By Adriana Michael
Brazil is the fifth largest country in size, with a population of 199 million, and is the world’s sixth-largest economy with a GDP of around US$2.2 trillion. It is a member of the G20, the G7 and the BRICS countries.
Over the past decade, the South American nation has also become one of the most promising markets for organic and sustainable products, with exports rising from USD 9.5 million in 2005 to USD 130 million in 2013 and a projection of USD 150 million between 2014 and 2016, according to Ming Liu manager of Organics Brasil.
Created in 2005 as a joint initiative of the IPD – Parana Development Institute and APEX- the Brazilian Export Promotion Agency, Organics Brasil’s mission is to promote Brazilian organic products from its six natural biomes at the main international trade shows and to increase awareness of Brazil as a sustainable country.
Each biome encompasses its own fauna, flora, soil and cultural expressions, making agricultural production a unique feature in the Amazon (Tropical Rainforest); Caatinga (Tropical Scrub Forest); Cerrado (Tropical Grassland and Savannah); Mata Atlantica (Tropical Deciduous Forest); Pantanal (Temperate Flooded Grassland) and Pampas (Grassland).
“Brazilian legislation for the organic sector only took place in 2011. We have an organic seal since then”, said Ming Liu at a presentation at the first Organic Municipal Market in Curitiba during National Organic Week early in June.
“Observing what has happened in other countries, as soon as there is legislation, investment and development of infrastructure follows and the market develops. If the domestic market is not reinforced, exports alone are not enough”.
Rogerio Pereira Dias, coordinator at the Ministry of Agriculture, Livestock and Food Supply and responsible for the regulation and application of control mechanisms for the organic production agreed:
“To gain trust consumers need assurance from the government. There must be mechanisms that guarantee it is okay for them to invest in products that are more expensive than the conventional brands”.
Even though the legislation was approved in 2003, the technical norms weren’t officially in place until 2011. The Brazilian organic sector was first concentrated in the south, but now production and consumption has spread to all 26 states and the federal district, which is healthy for the market. Pereira Dias said when President Lula came to power in 2003, his government showed strong commitment to fight poverty and inequality. This was only possible with an integrated policy that included social, economic and environmental aspects across all government organizations and encouraging active and organized community participation. Current president Ms. Dilma Rousseff has continued the work started by Mr. Lula.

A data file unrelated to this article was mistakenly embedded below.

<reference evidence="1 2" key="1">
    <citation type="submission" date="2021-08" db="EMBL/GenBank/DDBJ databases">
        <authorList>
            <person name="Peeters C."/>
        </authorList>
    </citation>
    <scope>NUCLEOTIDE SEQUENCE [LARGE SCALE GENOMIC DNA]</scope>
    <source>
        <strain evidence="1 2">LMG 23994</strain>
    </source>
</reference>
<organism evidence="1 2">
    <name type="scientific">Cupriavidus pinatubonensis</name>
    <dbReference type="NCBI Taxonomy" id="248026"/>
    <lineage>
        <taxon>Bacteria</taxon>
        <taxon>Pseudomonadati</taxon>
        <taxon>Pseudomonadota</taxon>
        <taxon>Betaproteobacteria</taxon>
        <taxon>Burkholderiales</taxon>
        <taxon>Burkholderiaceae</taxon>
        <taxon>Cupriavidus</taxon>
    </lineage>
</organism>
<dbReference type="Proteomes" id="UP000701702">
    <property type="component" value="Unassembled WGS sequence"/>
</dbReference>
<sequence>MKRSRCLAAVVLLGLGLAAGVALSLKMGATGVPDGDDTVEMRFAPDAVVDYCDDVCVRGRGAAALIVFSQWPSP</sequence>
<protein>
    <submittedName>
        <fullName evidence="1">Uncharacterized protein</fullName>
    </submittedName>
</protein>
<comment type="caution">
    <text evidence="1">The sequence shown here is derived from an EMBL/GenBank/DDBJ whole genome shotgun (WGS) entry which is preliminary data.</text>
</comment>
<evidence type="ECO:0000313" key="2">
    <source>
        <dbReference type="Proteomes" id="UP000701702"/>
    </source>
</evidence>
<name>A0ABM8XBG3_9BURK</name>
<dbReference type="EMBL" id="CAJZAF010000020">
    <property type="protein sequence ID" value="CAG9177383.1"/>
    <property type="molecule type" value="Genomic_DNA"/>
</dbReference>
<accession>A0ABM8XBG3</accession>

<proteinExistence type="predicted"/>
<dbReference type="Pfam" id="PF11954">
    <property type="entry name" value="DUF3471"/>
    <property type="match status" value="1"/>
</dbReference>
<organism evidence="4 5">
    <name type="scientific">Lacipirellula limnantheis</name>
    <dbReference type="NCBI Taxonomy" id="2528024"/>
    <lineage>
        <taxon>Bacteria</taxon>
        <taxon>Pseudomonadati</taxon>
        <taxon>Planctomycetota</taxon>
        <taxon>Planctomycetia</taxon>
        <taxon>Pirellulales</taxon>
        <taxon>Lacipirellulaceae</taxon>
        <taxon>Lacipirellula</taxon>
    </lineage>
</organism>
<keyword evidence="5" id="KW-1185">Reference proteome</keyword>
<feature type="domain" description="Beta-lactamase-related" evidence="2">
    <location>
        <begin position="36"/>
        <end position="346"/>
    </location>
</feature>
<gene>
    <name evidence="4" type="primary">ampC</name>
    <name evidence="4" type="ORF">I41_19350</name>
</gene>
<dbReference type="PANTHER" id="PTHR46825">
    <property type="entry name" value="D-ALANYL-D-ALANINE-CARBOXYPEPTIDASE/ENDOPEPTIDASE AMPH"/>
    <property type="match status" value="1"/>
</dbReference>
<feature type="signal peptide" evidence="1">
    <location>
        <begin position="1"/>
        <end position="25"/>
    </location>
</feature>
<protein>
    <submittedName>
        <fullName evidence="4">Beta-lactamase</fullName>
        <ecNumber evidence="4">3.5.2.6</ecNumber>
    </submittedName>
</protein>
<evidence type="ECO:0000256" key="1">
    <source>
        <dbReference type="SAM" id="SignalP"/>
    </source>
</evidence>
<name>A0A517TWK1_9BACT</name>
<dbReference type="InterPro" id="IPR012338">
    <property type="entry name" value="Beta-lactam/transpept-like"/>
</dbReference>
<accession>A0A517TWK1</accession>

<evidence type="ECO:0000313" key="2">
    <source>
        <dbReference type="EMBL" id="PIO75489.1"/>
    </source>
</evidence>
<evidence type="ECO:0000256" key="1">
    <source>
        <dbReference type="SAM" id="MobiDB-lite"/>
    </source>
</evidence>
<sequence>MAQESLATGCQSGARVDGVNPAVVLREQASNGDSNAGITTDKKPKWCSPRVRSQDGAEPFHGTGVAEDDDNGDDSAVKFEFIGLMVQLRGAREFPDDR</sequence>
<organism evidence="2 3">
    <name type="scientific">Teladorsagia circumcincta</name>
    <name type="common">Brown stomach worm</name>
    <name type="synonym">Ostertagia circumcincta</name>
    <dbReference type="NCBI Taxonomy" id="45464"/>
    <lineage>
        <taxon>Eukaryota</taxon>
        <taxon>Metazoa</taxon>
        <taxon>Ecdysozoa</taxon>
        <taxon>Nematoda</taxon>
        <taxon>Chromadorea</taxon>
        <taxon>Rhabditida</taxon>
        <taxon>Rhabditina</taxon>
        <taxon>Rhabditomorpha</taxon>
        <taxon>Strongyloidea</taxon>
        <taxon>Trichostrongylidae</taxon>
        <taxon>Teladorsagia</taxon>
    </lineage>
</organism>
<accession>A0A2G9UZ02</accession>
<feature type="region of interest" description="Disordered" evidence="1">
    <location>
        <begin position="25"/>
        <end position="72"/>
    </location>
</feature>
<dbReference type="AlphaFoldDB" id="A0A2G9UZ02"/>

Thanks to a National Development Plan for the Organic Sector and Agroecology in Brazil including legislation and consumer campaigns, the organic sector, family farming and the better management of water, forestry and other natural resources began to see positive results.
“In the food sector we have advanced organic legislation and great farming methods that work; now is the time to find proper rules and policy for what will be defined as ‘natural’ and ‘organic cosmetics’” Pereira Dias advised.
After the US and Japan, Brazil is the third principal country for cosmetics and beauty products. Another critical area is packaging, a challenge all manufacturers of food, cosmetics and other consumer goods in all countries are facing in becoming truly sustainable.
There are 125 initiatives within the national policy focused on research, technical assistance and marketing. It is estimated that the biodiversity in Brazil represents 20% of all living species on the planet.
Interesting to note that Brazil is also a top world exporter of conventional beef, orange juice, sugar, chicken and soybeans, the result of intensive farming and the use of synthetic agrochemicals.
In 2007, 64% of the Brazilian soybean production was genetically modified, 91% in 2013. The country also farms large extensions of GMO corn and cotton.
“There are clear contradictions our government needs to manage”, said Onaur Ruano, director of DGRAV – Department of Income Generation and Added Value at the Ministry of Agrarian Development. On the one hand there is a policy and budget to encourage production systems for organic farming; on the other hand there is also a program to support large trans-nationals, which use GMOs. Since the government cannot support just one direction, an alternative will be to create areas free of GMOs.
Speaking with farmer Valmir Anderle, located two hours by car from Foz do Iguacu, OWN observed that, for now, there is an apparent “co-existence” between the large intensive farms and the small family owned farms that have opted for cleaner agricultural methods.
“ I farm in my 2.5 hectares only under organic practices. My rich soil offers great crops that I sell to an equivalent of 90 Brazilian minimum salaries.”
Mr. Anderle has a neat and beautiful piece of land where bountiful banana and papaya trees grow side by side with orange trees and rows of diverse herbs that attract hundreds of bees and other beneficial insects. Most of the field is covered with healthy grape vines. During the off-season for grapes he raises legumes and vegetables.
“ I take care of 20 to 30 thousand plants per year and get around 6 to 7 thousand Kg of grapes, 2,000 kg of bananas, 900 kg of manioc (cassava) and other produce such as tomatoes, peppers, cucumbers, sweet potatoes and corn.”